Trigger Warning: The following talks about drug and alcohol abuse, cutting, and suicidal gestures.
I believe that I started to change when I was in 7th or 8th grade. The friends I chose were different from before and I became a sad and angry person on the inside. Many kids go through changes around this age, but I took it a bit too far. Then, one day, I was told that my dad was diagnosed with multiple myeloma (bone marrow cancer). I was devastated. My whole life was turned upside down. The day after I found out about my father’s diagnosis, I remember walking into town and feeling very upset. As I was walking, one of my new “friends” saw me and asked what was wrong. I told him about my father and how upset I was. He gave me cocaine and told me it would make me feel better. That was the start of a treacherous journey over the next many years. Cocaine made me forget how horrible I felt, although it caused so many other problems.
My dad’s diagnosis was a trigger for me, but if it hadn’t been that, it would have been something else. My drug and alcohol use as well as my mental health problems were not my father’s fault; in fact, they were no one’s fault. It’s just a part of my story. I couldn’t believe I was losing my father and I didn’t know how to handle it. My parents had me go to therapy, but it wasn’t helpful because I wasn’t honest with the therapist. Over the next six or seven years, I tried just about every drug except for meth, and that’s only because it wasn’t available where I lived. The beginning of my drug use was the beginning of my downfall, mentally and emotionally. I also started cutting around the same time that I started using drugs and alcohol. Cutting caused physical pain, which replaced the emotional pain. It was another outlet that caused more harm than good.
I remember that I got caught smoking one day. My parents confronted me about it and I lied to them, which is what they were more upset about. Instead of grounding me, I was allowed to do whatever I wanted, but I had to be with one of my parents at all times. My mom said that I lost their trust. The punishment lasted several months, which felt like forever, until I could prove that I was trustworthy again. I didn’t understand then, but I get it now. Trust is something that’s earned; it’s not a right for anyone.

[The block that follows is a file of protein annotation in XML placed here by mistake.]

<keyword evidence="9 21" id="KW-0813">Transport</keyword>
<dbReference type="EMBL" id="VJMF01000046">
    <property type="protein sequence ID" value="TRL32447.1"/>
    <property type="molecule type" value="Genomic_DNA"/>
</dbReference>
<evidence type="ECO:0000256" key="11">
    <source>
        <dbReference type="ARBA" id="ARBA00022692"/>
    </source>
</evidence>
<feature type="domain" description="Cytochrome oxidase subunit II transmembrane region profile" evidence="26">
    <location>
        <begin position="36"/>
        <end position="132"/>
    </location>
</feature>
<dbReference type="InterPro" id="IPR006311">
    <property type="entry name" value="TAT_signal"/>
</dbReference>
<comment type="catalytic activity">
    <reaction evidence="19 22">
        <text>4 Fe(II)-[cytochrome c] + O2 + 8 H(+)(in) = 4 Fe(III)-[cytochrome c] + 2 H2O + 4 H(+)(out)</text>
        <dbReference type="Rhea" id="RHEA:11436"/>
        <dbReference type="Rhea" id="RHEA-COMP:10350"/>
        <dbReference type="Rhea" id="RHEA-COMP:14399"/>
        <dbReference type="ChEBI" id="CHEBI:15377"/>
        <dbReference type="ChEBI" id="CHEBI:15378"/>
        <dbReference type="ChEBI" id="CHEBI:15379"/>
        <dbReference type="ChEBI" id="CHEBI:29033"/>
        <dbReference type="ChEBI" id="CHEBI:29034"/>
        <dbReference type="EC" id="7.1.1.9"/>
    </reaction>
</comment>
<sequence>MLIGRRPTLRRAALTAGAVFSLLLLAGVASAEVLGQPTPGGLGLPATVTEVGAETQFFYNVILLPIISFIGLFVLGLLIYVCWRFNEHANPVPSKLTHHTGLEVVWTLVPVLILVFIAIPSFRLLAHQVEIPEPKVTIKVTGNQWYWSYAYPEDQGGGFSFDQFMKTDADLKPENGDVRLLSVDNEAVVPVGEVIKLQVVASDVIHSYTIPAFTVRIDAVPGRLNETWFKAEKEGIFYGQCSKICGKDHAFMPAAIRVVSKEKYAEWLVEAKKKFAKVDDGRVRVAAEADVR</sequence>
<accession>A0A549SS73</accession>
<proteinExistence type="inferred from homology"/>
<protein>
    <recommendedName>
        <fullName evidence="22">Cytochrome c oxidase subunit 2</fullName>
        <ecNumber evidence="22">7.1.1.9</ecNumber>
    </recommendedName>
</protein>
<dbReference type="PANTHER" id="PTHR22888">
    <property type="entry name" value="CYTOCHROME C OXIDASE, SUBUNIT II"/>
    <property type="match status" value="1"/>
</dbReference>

When I was 14, I made a suicidal gesture. I took a lot of a medication, but I took just less than what would kill me. I knew exactly what I was doing; it was a cry for help. This was my first hospitalization. I met my first psychiatrist at this hospital; he treated me while I was admitted and I kept seeing him after. I was diagnosed with bipolar 1 and borderline personality disorder. I think the only reason I was diagnosed as borderline was because of the self-harm. I still think about cutting, but I haven’t done it in well over a decade. My family was very supportive and caring. I even remember at one point, my mom and sister completed the Family to Family course offered by NAMI so they could better understand me.
I tried just about every medication and med combo available, but nothing really worked. They probably didn’t work because I was also self-medicating with all sorts of drugs and alcohol. I actually told my psychiatrist about the drugs I was using. I often went to our appointments high. He did nothing about it except ask me not to do that again. Of course I didn’t listen to him. There were also some medications that caused me to gain weight. One med caused an 80 pound weight gain, yet he never mentioned that it was an issue at any of our appointments. Now, as an adult, I’m surprised and disappointed that he never informed my parents about my drug use or the side effects such as weight gain. It never seemed as if that psychiatrist at that time cared about my well-being.
I left high school after my sophomore year and went to college at the age of 16. The college was meant for “younger scholars”. I did meet some great friends there who I’m still friends with now, but I also started using more drugs. The actual school part was not a problem. I still did well in my classes, but I stopped caring about school in general. I only lasted one year at that school before dropping out. School was interfering with my drug use, and my mental health was a huge endeavor. I couldn’t do it all, so I left college and eventually got my GED, since I left high school before graduating.
I think that the biggest reason that every attempt to stabilize my mental health didn’t work when I was younger was because of my drug and alcohol abuse. I don’t know how to use anything in moderation. I could never have a drink, I would have a bottle. I couldn’t take just one hit; I had to smoke the whole thing. Even if I was doing well, the drug use would screw me up completely. I also didn’t work very hard on my mental health, I didn’t care very much. Now that I know how much of a difference I can make on my own mental health, I take responsibility for my teenage years being mostly a disaster.